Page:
Toward an Eco-Friendly Death 

Page 9 of 9

Making Your Own Solace
But that place doesn’t have to be a cemetery. Susan Perloff, a 65-year-old freelance writer based in Pennsylvania, has “always been anti-cemetery.”

“I don’t see cemeteries as being a satisfying place to visit,” she said. “I don’t feel I’m closer to that person than I am in the silence of my heart.”

When she was 24, her father died and was cremated. The family scattered his ashes in Fairmount Park, in Philadelphia, where he had spent happy hours of his childhood and where he later took his daughters to feed the ducks and hop across the creek’s stepping-stones.

“I’d much rather go to the woods and say, ‘I’m here to visit daddy,’” she said. Not the cemetery — that’s where dead people are. When, several years ago, the park offered benches for sale, she and her sister purchased one as a memorial to their father. “I hop on there to sit and talk to him,” she said, adding that since she does not believe in an afterlife, the conversation is all in her head. “Now that’s a place to go for solace. For me.”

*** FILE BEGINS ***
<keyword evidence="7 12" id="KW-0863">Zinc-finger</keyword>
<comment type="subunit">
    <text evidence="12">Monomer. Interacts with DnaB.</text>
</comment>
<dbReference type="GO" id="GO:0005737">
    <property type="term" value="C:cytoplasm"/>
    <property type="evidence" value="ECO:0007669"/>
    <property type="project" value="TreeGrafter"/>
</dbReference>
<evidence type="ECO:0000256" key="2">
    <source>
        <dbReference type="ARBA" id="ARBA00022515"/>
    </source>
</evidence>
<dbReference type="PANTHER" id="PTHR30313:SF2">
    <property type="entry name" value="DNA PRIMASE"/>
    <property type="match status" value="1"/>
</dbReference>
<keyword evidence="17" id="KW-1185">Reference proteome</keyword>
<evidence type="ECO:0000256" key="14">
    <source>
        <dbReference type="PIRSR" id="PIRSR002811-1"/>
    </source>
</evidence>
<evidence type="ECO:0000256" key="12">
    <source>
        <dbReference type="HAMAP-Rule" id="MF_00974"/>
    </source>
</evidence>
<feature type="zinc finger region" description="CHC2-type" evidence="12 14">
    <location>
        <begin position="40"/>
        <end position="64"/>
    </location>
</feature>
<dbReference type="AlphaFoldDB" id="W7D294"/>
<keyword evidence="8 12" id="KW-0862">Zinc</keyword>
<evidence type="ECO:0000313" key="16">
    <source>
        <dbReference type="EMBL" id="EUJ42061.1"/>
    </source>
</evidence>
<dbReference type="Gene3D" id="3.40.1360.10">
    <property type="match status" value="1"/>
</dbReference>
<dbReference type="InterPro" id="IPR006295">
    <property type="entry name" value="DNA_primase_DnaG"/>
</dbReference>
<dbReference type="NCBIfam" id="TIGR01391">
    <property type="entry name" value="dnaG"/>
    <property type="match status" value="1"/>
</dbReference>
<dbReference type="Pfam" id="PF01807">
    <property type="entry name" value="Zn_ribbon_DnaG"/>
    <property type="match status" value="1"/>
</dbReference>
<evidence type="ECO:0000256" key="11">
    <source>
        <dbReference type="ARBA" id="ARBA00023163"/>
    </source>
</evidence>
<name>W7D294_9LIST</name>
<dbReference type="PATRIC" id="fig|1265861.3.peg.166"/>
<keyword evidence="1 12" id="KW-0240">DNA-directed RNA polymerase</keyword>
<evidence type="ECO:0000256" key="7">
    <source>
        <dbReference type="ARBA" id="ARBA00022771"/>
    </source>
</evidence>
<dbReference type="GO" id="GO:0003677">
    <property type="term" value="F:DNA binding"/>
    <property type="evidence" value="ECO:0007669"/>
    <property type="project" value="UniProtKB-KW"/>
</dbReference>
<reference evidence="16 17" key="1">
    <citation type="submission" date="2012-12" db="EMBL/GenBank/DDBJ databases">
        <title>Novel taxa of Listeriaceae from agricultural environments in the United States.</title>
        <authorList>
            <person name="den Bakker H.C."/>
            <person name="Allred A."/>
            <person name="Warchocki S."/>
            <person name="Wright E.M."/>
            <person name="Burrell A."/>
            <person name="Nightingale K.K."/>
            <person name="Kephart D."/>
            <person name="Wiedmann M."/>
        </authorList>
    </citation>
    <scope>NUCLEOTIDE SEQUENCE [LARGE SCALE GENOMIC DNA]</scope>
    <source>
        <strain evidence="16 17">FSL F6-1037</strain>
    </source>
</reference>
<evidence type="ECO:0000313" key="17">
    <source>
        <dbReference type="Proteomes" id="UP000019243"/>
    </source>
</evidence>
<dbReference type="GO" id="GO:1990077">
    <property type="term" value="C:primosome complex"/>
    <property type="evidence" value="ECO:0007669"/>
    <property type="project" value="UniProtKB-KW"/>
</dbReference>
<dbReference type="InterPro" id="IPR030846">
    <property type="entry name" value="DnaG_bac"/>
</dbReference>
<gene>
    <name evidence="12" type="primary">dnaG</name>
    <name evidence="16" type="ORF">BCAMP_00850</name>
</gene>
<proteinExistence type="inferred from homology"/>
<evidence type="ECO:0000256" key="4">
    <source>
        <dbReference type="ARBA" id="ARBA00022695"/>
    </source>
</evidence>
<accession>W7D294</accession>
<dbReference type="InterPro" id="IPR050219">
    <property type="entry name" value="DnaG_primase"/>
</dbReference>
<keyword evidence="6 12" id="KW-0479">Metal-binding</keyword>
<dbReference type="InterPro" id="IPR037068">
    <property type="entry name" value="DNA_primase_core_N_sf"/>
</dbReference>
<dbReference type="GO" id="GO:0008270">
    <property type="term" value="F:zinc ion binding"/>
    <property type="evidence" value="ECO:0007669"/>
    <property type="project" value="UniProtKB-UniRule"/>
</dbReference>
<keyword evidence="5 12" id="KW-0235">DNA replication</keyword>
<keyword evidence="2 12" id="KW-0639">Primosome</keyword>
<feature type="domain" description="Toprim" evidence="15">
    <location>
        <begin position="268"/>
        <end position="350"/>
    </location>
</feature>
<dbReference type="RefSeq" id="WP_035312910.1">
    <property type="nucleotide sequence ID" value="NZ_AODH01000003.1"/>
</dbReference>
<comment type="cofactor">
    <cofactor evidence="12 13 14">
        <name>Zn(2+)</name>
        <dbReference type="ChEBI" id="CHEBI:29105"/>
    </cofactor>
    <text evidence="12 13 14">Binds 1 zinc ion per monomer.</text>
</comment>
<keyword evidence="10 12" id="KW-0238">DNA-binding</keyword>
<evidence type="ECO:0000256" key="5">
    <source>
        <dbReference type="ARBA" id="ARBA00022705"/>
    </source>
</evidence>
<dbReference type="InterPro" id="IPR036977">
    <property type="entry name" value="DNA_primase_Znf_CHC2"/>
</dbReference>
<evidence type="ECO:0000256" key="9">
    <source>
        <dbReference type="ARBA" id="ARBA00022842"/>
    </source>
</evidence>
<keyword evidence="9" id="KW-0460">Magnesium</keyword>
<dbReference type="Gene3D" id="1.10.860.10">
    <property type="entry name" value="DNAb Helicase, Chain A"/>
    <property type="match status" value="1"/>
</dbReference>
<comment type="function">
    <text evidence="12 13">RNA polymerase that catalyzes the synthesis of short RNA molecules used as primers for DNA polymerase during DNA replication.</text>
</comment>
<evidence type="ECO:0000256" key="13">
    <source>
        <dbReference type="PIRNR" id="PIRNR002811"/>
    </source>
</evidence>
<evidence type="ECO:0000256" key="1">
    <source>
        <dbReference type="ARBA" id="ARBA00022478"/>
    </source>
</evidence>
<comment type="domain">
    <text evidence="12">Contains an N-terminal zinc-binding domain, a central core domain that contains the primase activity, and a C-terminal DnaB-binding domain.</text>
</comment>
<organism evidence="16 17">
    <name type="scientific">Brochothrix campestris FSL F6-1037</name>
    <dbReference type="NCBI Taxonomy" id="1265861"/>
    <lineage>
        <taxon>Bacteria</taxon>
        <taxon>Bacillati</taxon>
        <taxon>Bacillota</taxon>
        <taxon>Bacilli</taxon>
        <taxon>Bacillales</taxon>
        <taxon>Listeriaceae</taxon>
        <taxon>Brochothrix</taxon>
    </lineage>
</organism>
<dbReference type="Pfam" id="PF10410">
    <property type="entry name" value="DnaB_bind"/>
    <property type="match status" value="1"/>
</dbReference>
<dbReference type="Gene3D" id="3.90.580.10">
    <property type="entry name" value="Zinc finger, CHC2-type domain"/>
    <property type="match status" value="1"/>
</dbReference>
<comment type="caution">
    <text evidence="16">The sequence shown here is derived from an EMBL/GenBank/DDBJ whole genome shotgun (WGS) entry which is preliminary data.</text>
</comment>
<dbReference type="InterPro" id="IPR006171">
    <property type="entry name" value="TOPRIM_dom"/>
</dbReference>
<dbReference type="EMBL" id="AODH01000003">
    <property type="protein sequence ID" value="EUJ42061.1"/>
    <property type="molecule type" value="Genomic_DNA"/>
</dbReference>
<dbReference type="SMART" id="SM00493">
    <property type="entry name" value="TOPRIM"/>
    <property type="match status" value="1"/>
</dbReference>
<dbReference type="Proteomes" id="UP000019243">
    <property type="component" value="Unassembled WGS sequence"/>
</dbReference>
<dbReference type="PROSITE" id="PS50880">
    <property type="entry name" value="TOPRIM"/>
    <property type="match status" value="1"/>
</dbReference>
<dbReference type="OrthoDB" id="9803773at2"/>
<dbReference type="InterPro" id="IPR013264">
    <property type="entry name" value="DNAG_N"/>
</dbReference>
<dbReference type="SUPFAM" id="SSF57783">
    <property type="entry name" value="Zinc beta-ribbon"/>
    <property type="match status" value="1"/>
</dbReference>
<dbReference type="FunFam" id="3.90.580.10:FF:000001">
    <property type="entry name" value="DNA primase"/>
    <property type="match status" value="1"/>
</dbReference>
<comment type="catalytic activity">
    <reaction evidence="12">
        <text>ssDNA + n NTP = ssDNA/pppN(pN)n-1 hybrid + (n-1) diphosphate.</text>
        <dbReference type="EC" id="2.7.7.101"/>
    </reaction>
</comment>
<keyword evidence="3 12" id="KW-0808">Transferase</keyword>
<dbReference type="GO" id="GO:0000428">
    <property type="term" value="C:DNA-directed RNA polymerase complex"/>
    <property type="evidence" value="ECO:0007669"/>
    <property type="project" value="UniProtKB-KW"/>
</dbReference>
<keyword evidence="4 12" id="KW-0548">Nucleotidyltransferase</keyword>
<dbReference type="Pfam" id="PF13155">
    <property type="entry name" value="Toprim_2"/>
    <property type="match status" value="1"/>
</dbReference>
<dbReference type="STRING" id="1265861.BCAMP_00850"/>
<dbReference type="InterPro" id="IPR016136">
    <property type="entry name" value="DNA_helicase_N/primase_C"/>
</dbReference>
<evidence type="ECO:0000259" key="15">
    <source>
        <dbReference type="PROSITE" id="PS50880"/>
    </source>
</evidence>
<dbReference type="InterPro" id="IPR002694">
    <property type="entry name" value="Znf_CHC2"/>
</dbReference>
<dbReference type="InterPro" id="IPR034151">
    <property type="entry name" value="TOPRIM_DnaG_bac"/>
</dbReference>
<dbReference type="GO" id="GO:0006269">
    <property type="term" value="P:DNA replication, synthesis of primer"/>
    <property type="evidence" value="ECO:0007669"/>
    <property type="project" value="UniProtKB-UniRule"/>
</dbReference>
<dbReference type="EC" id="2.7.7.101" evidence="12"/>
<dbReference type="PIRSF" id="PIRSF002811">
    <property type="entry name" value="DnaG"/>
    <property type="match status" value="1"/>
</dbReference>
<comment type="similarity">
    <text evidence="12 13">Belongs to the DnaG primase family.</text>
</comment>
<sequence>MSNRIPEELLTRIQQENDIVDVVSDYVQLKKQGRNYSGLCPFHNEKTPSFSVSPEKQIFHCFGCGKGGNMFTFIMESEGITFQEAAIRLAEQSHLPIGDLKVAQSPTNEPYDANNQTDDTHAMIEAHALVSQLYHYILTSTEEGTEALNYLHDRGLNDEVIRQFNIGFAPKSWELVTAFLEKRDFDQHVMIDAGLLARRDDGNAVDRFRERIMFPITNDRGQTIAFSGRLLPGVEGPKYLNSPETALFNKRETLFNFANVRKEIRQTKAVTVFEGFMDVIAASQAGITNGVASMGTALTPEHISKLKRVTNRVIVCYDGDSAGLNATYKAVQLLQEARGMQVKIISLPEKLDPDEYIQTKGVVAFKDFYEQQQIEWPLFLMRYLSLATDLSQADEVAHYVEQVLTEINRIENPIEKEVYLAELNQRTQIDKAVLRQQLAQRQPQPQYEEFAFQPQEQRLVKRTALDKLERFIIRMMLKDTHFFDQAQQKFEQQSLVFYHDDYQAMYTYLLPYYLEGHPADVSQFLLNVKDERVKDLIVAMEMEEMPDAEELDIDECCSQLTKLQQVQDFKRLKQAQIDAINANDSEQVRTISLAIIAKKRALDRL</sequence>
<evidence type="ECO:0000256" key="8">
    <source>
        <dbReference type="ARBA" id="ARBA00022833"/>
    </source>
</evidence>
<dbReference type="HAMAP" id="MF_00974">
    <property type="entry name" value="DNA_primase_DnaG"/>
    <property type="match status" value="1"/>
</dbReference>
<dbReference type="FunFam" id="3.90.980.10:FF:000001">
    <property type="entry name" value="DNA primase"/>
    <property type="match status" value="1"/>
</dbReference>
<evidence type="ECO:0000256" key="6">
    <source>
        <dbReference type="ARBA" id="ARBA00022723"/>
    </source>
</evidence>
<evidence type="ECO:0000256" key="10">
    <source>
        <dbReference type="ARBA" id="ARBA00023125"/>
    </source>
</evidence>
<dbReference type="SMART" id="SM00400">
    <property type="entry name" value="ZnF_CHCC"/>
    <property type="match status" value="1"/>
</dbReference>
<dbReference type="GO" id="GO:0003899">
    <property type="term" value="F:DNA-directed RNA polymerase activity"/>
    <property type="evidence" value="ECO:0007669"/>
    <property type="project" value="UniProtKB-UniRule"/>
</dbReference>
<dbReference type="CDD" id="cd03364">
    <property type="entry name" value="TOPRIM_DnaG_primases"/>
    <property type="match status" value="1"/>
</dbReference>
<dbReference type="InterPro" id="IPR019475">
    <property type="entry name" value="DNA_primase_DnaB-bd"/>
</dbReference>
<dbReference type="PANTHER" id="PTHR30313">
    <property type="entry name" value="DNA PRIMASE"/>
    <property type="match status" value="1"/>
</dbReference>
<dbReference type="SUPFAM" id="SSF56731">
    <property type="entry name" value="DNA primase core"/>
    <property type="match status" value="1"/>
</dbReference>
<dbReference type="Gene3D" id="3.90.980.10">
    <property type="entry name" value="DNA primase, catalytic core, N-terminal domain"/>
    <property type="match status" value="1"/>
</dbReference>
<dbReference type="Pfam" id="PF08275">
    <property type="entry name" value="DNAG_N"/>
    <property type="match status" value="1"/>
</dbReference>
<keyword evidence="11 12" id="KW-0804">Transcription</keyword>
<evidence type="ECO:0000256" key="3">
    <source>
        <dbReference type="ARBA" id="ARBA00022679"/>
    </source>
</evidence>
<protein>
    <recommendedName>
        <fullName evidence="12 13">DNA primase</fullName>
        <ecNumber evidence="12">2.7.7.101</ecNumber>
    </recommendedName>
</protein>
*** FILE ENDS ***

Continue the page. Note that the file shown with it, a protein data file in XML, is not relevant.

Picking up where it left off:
Comments (3)

Showing 1-3 of 3

Add a comment

 
Subscribe to this thread:
Showing 1-3 of 3

Add a comment

More by Henry Stewart

  • The Best Old Movies on a Big Screen This Week

    A bumper Labor Day weekend, starring prepubscent Dean Stockwell, dead-and-hating-it Klaus Kinski, and Lauren Bacall.
    • Aug 27, 2014
  • The Best Old Movies on a Big Screen This Week

    Noirs classic and neo, melodrama, vampires, Buñuel, and Diane Keaton in the best outfits in the history of cinema.
    • Jul 30, 2014
  • More »

Latest in Features

© 2014 The L Magazine
Website powered by Foundation